-- Cardinal Donald Wuerl of Washington, one of 10 papally appointed members of a commission that will write the synod’s final document, was sharply critical of bishops who have suggested the assembly has somehow been manipulated.

    In an interview with America magazine, Wuerl was asked about cardinals and bishops who have expressed anxiety over the synod’s process. Others have warned about the direction of the debate on issues including Communion for divorced Catholics.

    Here is a key part of Cardinal Wuerl’s interview:

    Cardinal Wuerl: Now there are some bishops whose position is that we shouldn’t be discussing any of this anyway. They were the ones at the last synod that were giving interviews, and denouncing and claiming there were intrigues and manipulation. That, I think, falls on them. I don’t see it with a foundation in reality. I just think that these are people who have their own position and they just want to articulate that, and they have taken to saying that somehow the Holy Father and the synod structure are trying to manipulate all of the bishops. I just find that does not correspond to what I see, to what I experience, and what I’ve experienced over the years in dealing with synods.

    Q: How do you interpret these people who seem to imply that the pope is somehow manipulating the synod? It seems almost like a vote of no-confidence in Pope Francis.

    Cardinal Wuerl: I don’t know what would bring people to say the things that they are saying because we are all hearing the pope, and the pope is saying nothing that contradicts the teaching of the church. He’s encouraging us to be open, to be merciful, to be kind, to be compassionate, but he keeps saying that you cannot change the teaching of the church.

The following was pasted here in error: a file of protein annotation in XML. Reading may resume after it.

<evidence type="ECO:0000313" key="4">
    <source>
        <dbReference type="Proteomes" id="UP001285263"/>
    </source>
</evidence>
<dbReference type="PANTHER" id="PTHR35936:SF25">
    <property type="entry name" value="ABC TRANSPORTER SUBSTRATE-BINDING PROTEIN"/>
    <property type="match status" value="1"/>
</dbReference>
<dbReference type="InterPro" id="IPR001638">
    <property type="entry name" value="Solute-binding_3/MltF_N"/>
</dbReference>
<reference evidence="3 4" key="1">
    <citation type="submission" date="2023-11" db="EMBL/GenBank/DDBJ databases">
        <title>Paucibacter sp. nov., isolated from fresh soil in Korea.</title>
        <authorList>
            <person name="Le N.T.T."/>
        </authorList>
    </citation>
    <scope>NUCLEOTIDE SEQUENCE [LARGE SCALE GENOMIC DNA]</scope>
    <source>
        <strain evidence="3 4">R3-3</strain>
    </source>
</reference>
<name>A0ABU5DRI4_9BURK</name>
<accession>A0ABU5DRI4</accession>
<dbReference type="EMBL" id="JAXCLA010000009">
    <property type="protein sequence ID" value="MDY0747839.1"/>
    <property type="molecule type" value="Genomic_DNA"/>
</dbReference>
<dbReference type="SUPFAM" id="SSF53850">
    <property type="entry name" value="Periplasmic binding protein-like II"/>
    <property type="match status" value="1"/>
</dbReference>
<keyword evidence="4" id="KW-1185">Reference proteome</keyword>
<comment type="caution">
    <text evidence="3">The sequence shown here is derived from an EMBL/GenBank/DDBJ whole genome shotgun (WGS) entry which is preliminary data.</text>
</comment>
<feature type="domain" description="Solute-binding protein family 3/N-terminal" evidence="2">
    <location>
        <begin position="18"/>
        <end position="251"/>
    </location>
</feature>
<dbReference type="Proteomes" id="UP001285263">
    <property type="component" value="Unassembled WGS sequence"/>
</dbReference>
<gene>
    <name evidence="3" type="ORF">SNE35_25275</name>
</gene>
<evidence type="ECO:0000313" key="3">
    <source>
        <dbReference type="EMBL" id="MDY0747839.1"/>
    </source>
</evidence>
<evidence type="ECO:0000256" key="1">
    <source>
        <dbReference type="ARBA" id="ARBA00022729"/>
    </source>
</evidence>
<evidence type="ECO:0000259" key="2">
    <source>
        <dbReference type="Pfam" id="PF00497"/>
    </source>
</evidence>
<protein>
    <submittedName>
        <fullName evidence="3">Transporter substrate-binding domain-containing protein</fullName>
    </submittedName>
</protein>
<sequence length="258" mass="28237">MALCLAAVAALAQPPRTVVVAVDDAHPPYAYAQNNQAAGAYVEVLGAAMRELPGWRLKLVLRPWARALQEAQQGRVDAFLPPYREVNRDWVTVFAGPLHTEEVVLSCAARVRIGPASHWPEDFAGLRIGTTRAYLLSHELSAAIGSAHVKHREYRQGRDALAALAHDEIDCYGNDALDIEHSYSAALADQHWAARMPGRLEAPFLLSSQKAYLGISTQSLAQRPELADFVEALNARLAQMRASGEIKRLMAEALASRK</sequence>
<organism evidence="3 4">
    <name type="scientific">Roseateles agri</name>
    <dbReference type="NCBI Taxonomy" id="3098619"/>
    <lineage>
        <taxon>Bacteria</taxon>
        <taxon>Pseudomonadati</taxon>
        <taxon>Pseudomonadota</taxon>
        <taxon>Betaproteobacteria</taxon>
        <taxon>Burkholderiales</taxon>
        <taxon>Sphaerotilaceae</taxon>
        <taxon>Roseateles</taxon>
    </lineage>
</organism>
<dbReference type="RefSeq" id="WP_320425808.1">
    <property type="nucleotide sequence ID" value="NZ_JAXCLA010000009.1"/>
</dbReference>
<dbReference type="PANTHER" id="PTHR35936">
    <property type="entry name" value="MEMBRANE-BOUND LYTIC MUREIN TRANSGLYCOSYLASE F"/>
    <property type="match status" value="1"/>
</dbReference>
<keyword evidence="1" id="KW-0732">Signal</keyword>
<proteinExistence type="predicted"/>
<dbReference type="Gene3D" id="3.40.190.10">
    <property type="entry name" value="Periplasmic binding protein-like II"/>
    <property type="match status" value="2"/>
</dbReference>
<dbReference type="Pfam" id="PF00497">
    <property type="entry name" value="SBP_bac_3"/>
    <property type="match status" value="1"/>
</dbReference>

I wonder if some of these people who are speaking, sometimes surreptitiously, sometimes half-way implying, then backing off and then twisting around, I wonder if it is really that they find they just don’t like this pope. I wonder if that isn’t part of it.

    -- Meanwhile, German Cardinal Gerhard Mueller, who had been one of the strongest voices against a proposals to allow divorced and civilly remarried Catholics to receive Communion, appeared to indicate a measure of openness to that possibility in “extreme individual cases.”

    According to Vatican Radio, the cardinal reportedly spoke in an interview with a German magazine, and cited the 1981 papal document Familiaris Consortio, which said divorced and remarried Catholics could not receive Communion but also referred to possible exceptions in the “realm of conscience.”

    “It is possible to think further in this direction,” Cardinal Mueller said.

    Familiaris Consortio said in part:

    Pastors must know that, for the sake of truth, they are obliged to exercise careful discernment of situations. There is in fact a difference between those who have sincerely tried to save their first marriage and have been unjustly abandoned, and those who through their own grave fault have destroyed a canonically valid marriage. Finally, there are those who have entered into a second union for the sake of the children's upbringing, and who are sometimes subjectively certain in conscience that their previous and irreparably destroyed marriage had never been valid.

    -- Cardinal Walter Kasper, who last year outlined a possible “penitential path” to reception of the sacraments by divorced Catholics, said he still hoped that a majority at this synod would approve such an approach. He spoke in an interview published today by the Italian church agency SIR:

    "I hope in an opening, in a majority in favor of Communion for divorced, with a process of integration in parishes and in the life of the church. We see many families in irregular situations, but they too are children of God. They too need the bread of life, because the Eucharist is not for the ‘excellent’ but for sinners, and we are all sinners: we say this every time at the consecration. It’s probable that for a final document a little more time is needed, but I hope that the pope may say something already at the end of the (synod’s) work, after having received all the reports."